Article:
There’s a disconnect here, and it’s hard to believe Damon doesn’t realize it. Damon is claiming the Damon of right now–the 40-year-old outfielder who was below replacement level the last time he played–would be transformed into an major league-quality player by using performance enhancing drugs. Nothing else he could say could be more damaging to his stated desire of keeping kids away from steroids.

Lawrence Golding, one of the first doctors to study the effects of steroids and amphetamines on the health of athletes, interviewed hundreds of athletes in the lawless days of the 1960s and 1970s. He said the following to Newsday in 1973:

Athletes are undaunted by fears and threats. The results of interviews…show that the desire to win is greater than either the fear of exposure or the possible harmful side effects. Too many athletes witness excellent performances by peers who take (amphetamines and steroids) and often credit the drug for these performances.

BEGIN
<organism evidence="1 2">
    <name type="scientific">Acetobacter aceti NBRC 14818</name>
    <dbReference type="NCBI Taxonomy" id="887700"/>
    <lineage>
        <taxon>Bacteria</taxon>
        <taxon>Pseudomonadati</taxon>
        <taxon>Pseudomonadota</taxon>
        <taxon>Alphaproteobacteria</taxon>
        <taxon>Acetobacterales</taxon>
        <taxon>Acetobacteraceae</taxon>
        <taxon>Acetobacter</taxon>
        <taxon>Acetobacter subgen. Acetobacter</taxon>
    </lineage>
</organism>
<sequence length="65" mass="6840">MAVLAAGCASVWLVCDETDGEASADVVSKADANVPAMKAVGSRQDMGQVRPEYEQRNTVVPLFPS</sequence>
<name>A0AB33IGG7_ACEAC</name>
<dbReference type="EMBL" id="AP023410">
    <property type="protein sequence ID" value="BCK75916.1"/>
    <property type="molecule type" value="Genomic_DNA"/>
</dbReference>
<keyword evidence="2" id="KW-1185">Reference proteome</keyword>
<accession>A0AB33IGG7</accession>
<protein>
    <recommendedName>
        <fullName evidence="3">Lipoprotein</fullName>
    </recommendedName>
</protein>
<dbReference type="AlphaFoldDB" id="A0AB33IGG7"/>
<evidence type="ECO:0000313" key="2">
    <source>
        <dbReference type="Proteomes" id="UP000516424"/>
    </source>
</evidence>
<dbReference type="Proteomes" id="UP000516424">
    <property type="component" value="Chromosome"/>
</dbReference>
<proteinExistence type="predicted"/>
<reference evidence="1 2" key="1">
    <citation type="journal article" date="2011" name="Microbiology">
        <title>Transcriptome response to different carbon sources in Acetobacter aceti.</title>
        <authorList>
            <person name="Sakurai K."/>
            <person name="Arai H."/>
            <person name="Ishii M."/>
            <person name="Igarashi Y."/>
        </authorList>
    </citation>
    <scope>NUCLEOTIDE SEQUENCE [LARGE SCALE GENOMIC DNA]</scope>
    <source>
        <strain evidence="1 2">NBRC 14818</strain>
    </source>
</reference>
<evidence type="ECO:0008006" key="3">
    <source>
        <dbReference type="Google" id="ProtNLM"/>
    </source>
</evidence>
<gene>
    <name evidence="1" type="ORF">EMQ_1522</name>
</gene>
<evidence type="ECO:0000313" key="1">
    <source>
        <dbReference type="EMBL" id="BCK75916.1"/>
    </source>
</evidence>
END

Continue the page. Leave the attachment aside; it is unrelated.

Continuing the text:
Golding’s research came before free agency resulted in an explosive rise in player salaries in baseball and across sports. As Damon himself acknowledges, the cash flow only increases motivation for steroid use. Damon has put together a fantastic advertising campaign for chemical enhancement, even if that wasn’t his intention.

Damon is so transparent, he starts to defend himself–”I sound bitter, but I’m really not”–before he finishes his point. Of course Damon is bitter. His ouster from the big leagues after the 2012 season left him with 2,769 hits, 231 short of the magic 3,000 number that many thought would ensure him a Hall of Fame induction. Joel Sherman of the New York Post wrote the following in February 2012 as Damon was still looking for a job: